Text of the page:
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Ron Radosh

The above leads me to cite a second important article, which appeared in this weekend’s edition of the Wall Street Journal. It is a remarkable interview with conservative analyst and historian Fred Siegel, perhaps the scholar most familiar with the plight of our cities and of how the fiscal crisis has led to collapse for both state and city economies. Siegel says in the very first sentence:

What has the country so angry is the sense that crony capitalism has produced a population that lives off the rest of us without contributing. They’re right. It’s not paranoid.

Again, Siegel notes that we are in this situation as the result of both policies taken during both the Bush administration and the Obama administration. Both bailed out large banks and industries, and the near-zero interest rates worked to keep the economy flush. Siegel points out:

Wall Street makes money off the bonds that have to be floated to pay the public sector workers in New York.

Spending is not connected to productivity, and all city workers outgain the private sector in our sluggish economy. Siegel praises the much despised (by liberals) Gov. Scott Walker of Wisconsin, whom he argues pushed “straight up, unambiguous structural reform,” the most important being ending the requirement that state workers pay union dues automatically. Gov. Mitch Daniels did the same in Indiana. Not surprisingly, once policy was changed, most state workers opted not to pay union dues.

But, say the pro-union activists and the OWS crowd, unions helped move people into the middle-class in the 1940s and 50s, and today they continue to defend this large middle class. Siegel has an answer, as he notes that it is true that they defend their interests:

That’s because the costs that they’ve imposed have driven out the private-sector middle class. They are the disease of which they proclaim themselves the cure.

Today in New York City, a little known party named the Working Families Party — in essence the political arm of ACORN and the government unions — has gained a large influence in terms of local political power. It’s easier for a mayor to give into their demands, as Mayor Bloomberg has consistently done, rather than to confront the teacher unions head on.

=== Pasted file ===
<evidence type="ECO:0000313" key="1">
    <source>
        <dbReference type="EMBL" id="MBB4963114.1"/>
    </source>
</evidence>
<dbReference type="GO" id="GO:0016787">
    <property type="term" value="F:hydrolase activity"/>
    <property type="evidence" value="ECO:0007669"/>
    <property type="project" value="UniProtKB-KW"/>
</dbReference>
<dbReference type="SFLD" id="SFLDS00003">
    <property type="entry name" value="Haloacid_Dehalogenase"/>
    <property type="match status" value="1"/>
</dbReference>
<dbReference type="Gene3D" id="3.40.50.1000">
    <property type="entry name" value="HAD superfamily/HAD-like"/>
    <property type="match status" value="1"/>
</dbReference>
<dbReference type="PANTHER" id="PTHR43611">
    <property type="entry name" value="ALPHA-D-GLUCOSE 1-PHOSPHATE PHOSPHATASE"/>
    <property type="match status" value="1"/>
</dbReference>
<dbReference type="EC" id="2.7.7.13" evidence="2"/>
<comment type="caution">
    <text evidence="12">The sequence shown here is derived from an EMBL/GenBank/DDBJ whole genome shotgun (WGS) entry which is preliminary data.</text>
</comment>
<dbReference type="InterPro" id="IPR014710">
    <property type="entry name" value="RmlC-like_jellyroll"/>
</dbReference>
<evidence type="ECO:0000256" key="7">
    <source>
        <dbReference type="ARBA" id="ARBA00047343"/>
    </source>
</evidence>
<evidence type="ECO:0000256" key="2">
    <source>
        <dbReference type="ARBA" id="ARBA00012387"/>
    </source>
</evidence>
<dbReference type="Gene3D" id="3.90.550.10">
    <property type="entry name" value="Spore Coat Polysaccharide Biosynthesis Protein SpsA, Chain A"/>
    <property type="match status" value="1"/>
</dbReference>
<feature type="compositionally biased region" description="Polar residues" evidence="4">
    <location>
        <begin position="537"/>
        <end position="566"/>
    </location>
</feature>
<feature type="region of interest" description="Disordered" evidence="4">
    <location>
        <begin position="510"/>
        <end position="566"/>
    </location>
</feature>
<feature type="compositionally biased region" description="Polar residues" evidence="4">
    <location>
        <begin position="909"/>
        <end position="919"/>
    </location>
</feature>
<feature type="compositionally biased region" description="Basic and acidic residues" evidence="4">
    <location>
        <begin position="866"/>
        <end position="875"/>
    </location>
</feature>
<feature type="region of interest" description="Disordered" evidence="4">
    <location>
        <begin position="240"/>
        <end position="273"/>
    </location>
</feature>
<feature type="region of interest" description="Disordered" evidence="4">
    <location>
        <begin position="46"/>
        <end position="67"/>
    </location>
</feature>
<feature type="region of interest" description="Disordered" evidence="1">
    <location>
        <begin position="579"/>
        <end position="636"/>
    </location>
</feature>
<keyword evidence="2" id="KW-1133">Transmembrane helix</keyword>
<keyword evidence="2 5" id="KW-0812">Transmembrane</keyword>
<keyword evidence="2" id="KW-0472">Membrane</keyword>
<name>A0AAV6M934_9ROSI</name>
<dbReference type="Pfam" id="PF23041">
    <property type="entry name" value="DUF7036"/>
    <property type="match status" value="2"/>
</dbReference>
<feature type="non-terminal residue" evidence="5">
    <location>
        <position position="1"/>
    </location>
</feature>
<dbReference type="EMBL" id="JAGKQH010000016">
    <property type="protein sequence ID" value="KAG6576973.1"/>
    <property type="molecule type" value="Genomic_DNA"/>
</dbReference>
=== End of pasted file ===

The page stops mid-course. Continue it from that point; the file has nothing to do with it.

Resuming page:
New York, says Siegel, has become “what the tea party fears for the rest of the country. Crony capitalism, and low-end work, and the loss of mobility, and no place to do business if you’re a small business.”

On the national scene, what the Obama administration has produced is not the social-democracy or socialism it might have meant to move the nation towards, but rather a state-employment dependency sector that now dominates the economic structure of the nation. A nation in which 17 percent of the employed work force depends on direct government employment — state and national — or government contracts, and entitlements ranging from retirement to housing allowances, education loans, welfare programs, food stamps, and the like.

A great summation of what Obama wrought has been mailed to me by my historian friend Martin J. Sklar, who is writing a book about the Obama administration. Sklar puts it this way:

In place of the basic principles of the constitutional-republic, viz the sovereignty of the people, the supremacy of society over the state, the state the servant of society, the Obama politics and policies are installing, and seeking to institutionalize, the sovereignty of the state. … The party is the effective state-power, standing over the people (society) and over the government itself … in asserting the supremacy of the “public sector” over the “private sector,” and of the state over the people and society represents a fundamental departure from the American constitutional-republic order … moving toward a lst State-Comand order … Obama’s “transformation.” Van Jones’ “Top Down, Bottom Up, Inside out.” Valerie Jarrett’s “we love Van Jones.”

Hence Sklar, who considers himself on the Left, concludes that the Republican Party and the tea party represent a movement against “reactionary anti-constitutional rupture,” and hence Republicans, not Democrats and liberals, serve “the cause of development, progress and freedom.”

So, as we again ponder what our president meant about seeking a “fundamental transformation” of our country, we can look and find evidence — as the authors I discussed have — that gives us a clue as to what the current administration seeks to accomplish.

The issue is clear. Americans who care about liberty and freedom must do everything possible to prevent Barack Obama from having a second term in office. Without having to worry about obtaining another third term in office, the damage another four years of Obama could do to our nation might be irreparable. That is not an outcome we can afford.

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